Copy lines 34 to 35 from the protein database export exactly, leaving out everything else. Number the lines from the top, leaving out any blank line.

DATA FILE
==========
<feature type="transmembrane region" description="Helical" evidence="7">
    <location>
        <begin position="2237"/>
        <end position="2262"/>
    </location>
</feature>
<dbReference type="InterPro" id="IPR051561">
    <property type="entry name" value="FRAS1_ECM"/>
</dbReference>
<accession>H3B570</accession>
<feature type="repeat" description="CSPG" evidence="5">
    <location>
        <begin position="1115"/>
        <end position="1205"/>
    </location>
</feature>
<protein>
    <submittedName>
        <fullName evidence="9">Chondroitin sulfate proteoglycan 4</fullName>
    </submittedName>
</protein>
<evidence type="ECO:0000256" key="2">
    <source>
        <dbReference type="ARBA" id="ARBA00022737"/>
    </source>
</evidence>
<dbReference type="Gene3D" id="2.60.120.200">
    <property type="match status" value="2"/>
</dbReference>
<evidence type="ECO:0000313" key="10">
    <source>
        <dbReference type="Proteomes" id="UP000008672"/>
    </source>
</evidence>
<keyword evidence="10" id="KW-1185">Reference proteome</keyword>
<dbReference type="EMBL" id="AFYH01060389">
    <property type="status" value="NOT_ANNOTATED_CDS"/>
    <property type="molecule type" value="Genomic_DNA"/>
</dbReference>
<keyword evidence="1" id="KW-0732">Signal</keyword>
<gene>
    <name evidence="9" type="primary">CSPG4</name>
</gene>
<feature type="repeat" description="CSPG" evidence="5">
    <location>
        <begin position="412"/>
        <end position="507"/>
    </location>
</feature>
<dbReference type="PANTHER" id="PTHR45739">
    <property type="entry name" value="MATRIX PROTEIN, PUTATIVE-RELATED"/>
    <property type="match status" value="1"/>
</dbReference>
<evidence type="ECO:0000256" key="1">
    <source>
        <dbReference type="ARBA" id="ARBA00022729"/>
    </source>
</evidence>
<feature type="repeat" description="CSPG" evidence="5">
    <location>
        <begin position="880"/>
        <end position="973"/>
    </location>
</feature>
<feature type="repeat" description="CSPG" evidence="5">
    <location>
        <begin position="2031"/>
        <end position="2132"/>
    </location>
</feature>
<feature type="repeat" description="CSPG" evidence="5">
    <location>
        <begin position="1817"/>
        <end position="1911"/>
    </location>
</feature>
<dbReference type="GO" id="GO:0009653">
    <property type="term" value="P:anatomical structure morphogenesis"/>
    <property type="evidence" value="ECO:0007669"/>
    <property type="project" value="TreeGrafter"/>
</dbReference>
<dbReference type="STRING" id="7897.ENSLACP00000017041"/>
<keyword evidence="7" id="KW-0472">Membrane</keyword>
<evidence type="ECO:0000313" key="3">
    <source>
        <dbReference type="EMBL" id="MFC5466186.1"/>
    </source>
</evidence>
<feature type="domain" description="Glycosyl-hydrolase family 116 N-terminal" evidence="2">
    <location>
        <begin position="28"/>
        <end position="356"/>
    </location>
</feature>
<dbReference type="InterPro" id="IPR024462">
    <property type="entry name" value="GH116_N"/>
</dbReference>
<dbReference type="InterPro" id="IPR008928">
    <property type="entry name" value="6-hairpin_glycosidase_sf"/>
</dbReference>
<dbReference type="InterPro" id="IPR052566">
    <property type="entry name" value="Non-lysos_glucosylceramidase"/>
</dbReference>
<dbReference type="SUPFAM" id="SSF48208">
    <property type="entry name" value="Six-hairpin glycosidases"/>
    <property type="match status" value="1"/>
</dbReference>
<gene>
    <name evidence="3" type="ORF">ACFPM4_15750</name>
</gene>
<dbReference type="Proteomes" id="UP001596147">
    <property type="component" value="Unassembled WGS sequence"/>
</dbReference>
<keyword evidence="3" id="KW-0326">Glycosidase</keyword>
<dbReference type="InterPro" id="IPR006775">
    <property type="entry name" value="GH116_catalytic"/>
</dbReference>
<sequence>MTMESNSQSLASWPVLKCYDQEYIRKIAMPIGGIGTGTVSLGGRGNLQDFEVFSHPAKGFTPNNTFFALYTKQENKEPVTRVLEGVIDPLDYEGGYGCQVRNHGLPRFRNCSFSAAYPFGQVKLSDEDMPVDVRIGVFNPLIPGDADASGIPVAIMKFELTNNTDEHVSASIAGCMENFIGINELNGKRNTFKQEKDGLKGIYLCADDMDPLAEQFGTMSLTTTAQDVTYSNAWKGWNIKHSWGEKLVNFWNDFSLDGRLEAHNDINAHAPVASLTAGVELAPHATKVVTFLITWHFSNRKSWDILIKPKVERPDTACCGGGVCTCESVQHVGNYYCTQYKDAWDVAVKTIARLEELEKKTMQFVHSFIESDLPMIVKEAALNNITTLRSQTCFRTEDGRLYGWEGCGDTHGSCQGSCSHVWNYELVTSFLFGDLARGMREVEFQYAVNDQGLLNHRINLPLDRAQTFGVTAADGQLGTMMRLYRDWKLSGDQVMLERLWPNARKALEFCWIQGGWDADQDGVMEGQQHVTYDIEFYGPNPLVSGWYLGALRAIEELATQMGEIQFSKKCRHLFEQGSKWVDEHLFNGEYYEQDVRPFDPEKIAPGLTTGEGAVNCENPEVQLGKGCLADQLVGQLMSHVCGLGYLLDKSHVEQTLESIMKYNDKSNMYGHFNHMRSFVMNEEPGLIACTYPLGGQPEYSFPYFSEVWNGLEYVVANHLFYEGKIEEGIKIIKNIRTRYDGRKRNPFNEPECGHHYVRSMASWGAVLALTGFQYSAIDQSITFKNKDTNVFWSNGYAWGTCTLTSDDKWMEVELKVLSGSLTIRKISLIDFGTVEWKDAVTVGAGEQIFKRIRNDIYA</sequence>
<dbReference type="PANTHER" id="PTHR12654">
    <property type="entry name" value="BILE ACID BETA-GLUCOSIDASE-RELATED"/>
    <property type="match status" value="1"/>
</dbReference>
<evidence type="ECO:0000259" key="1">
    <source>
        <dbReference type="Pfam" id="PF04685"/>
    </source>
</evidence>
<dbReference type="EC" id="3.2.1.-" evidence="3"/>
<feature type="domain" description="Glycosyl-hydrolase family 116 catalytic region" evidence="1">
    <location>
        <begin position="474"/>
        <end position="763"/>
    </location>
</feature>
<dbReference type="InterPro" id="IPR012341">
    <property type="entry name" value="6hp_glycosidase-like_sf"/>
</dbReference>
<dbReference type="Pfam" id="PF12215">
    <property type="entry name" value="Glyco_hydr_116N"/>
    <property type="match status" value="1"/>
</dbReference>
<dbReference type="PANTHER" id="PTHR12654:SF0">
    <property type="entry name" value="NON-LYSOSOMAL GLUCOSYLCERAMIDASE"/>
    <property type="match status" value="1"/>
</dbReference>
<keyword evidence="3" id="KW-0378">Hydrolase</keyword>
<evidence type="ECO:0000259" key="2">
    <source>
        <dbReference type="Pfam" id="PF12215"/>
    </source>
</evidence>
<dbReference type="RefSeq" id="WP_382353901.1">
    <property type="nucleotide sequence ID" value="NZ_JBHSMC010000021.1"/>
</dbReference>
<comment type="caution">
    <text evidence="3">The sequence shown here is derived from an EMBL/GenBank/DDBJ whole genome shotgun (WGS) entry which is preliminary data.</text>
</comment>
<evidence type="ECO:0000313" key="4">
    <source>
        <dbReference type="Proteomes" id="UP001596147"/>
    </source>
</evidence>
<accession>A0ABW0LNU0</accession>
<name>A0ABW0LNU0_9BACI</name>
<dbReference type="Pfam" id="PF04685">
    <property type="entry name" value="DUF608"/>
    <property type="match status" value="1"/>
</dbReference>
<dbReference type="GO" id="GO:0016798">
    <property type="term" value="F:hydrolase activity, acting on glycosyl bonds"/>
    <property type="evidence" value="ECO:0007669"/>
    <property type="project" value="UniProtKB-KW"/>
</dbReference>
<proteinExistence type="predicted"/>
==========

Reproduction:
</evidence>
<keyword evidence="10" id="KW-1185">Reference proteome</keyword>